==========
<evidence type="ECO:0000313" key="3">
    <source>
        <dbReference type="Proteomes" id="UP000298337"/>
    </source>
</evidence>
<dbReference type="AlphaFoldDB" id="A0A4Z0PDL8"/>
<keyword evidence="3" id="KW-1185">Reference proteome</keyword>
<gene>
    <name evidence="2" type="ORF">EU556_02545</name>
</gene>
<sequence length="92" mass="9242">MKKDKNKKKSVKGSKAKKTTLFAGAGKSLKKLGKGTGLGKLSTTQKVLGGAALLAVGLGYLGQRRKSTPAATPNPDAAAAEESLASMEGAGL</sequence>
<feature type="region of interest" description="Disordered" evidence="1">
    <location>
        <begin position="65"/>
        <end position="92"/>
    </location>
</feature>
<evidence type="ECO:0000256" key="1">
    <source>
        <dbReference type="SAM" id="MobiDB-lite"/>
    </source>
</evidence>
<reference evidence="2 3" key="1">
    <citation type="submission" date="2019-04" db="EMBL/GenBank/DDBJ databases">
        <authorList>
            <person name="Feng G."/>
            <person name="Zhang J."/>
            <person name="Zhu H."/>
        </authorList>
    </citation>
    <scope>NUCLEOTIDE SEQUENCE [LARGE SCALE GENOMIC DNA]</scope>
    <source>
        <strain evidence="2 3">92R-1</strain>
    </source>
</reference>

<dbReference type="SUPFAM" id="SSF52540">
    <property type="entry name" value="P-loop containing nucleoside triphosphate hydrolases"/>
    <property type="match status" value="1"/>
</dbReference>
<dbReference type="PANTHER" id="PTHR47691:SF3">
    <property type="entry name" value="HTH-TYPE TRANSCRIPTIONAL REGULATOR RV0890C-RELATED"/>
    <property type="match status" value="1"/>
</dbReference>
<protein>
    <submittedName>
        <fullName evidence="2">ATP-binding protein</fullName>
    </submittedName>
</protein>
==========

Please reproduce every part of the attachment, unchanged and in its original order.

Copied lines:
<evidence type="ECO:0000313" key="3">
    <source>
        <dbReference type="Proteomes" id="UP000298337"/>
    </source>
</evidence>
<dbReference type="AlphaFoldDB" id="A0A4Z0PDL8"/>
<keyword evidence="3" id="KW-1185">Reference proteome</keyword>
<gene>
    <name evidence="2" type="ORF">EU556_02545</name>
</gene>
<sequence length="92" mass="9242">MKKDKNKKKSVKGSKAKKTTLFAGAGKSLKKLGKGTGLGKLSTTQKVLGGAALLAVGLGYLGQRRKSTPAATPNPDAAAAEESLASMEGAGL</sequence>
<feature type="region of interest" description="Disordered" evidence="1">
    <location>
        <begin position="65"/>
        <end position="92"/>
    </location>
</feature>
<evidence type="ECO:0000256" key="1">
    <source>
        <dbReference type="SAM" id="MobiDB-lite"/>
    </source>
</evidence>
<reference evidence="2 3" key="1">
    <citation type="submission" date="2019-04" db="EMBL/GenBank/DDBJ databases">
        <authorList>
            <person name="Feng G."/>
            <person name="Zhang J."/>
            <person name="Zhu H."/>
        </authorList>
    </citation>
    <scope>NUCLEOTIDE SEQUENCE [LARGE SCALE GENOMIC DNA]</scope>
    <source>
        <strain evidence="2 3">92R-1</strain>
    </source>
</reference>

<dbReference type="SUPFAM" id="SSF52540">
    <property type="entry name" value="P-loop containing nucleoside triphosphate hydrolases"/>
    <property type="match status" value="1"/>
</dbReference>
<dbReference type="PANTHER" id="PTHR47691:SF3">
    <property type="entry name" value="HTH-TYPE TRANSCRIPTIONAL REGULATOR RV0890C-RELATED"/>
    <property type="match status" value="1"/>
</dbReference>
<protein>
    <submittedName>
        <fullName evidence="2">ATP-binding protein</fullName>
    </submittedName>
</protein>